From Wikia Gaming, your source for walkthroughs, games, guides, and more!

Romero Prime.
The infamous John Romero is a game designer that is best known for developing Doom and Doom II with John Carmack. Romero represented the the design side of the team while Carmack represented the technical aspect. Romero is also known for developing other well known games like Wolfenstein 3D, Quake, Heretic and HeXen. He became popular in the industry due to his "rock star" like persona - He had long, girly hair, owned a pimped out Ferrari, and had an ego from past success. His hair has often been made fun of by internet webcomic Penny Arcade, where the main characters often mistake him for being a hot chick.

In 1996, John Romero left id Software, the company he helped found, and the developer of the Doom series. Because of differences within the company, Romero soon went to create a competing developer, Ion Storm. Their first big project was to be another PC FPS that Romero would design, called Daikatana.


Daikatana was to be the game that would cement Ion Storm as the new big thing in PC development. At the point of it's inception, Romero was better known than the developer, so very early in Daikatana's development process, Ion Storm put out a controversial single page ad. This ad had simple black words on a red background, with no concept art, no screenshots, not even the name of the game. It simply read:

Oh no! He is!?
With, in smaller font at the bottom of the page, "Suck it Down" with the Eidos & Ion Storm logo. Needless to say, gamers did not like the idea of having to suck down whatever Romero was making. The hype for the game was huge, and Romero even claimed they would have it finished in 7 months. But they didn't. So they pushed it back. But they missed that date too. Eventually, the game would be delayed for years, long past it's original (and unrealistic) deadline, and at this point, John Romero and Daikatana became laughing stocks.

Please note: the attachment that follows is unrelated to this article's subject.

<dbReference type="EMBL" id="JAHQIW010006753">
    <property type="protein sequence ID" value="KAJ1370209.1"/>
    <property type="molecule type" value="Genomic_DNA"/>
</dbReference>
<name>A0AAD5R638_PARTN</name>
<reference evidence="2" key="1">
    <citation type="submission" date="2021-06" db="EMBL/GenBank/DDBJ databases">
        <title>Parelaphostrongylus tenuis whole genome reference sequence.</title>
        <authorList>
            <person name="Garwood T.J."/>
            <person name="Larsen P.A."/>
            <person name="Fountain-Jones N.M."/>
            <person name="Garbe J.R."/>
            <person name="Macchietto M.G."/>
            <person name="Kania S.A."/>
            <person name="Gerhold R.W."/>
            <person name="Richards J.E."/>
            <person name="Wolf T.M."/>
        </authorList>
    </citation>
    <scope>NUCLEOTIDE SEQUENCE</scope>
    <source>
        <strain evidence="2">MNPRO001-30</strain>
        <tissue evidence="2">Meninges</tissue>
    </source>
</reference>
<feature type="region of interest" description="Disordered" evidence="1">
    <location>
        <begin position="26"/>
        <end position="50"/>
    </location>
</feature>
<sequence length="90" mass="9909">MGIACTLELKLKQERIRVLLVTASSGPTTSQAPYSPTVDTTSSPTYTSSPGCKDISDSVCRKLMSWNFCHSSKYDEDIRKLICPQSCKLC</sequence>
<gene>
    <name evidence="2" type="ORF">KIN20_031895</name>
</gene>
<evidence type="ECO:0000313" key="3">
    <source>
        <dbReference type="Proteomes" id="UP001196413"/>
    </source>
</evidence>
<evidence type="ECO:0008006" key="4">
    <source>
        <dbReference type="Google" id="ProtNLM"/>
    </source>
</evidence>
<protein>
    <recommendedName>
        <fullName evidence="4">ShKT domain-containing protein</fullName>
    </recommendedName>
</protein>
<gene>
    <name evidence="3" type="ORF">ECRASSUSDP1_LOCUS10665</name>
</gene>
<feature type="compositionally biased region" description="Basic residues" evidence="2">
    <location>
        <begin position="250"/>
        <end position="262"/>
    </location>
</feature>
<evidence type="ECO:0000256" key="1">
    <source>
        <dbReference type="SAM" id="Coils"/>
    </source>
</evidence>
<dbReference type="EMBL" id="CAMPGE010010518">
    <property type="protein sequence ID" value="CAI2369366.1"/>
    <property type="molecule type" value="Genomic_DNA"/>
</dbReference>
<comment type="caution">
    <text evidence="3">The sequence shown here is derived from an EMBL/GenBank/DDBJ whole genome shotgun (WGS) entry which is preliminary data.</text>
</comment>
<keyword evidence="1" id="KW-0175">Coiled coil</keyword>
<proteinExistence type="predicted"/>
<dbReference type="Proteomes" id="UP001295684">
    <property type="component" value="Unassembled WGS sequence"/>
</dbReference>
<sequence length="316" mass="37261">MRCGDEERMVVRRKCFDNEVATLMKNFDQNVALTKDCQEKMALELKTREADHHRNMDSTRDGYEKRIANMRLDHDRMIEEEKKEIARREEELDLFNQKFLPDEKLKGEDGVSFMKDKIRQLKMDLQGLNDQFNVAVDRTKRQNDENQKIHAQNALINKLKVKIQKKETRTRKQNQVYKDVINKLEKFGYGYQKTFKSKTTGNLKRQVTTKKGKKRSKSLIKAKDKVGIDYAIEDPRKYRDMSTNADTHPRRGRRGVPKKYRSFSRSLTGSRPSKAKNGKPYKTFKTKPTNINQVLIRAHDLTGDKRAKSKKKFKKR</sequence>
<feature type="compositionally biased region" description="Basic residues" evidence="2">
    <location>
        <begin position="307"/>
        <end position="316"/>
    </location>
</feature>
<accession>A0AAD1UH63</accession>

When the game was finally released, it met with mediocre (but not bad) reviews. It certainly did not make anyone his bitch, and as a result, no one ever took him seriously ever again. No one heard from him again until 2001 when he co-founded yet another development studio, Monkeystone Games. Then no one heard from him again until 2003 when he joined Midway to work on Gauntlet: Seven Sorrows. He left the team in 2005 before the game was released. Somewhere around there, he cut his magical locks, and now no longer has the superhuman strength he once possessed.


  • Gamespot's Knee Deep In a Dream: The Story of Daikatana by Geoff Keighley

External Links


This article uses material from the "John Romero" article on the Gaming wiki at Wikia and is licensed under the Creative Commons Attribution-Share Alike License.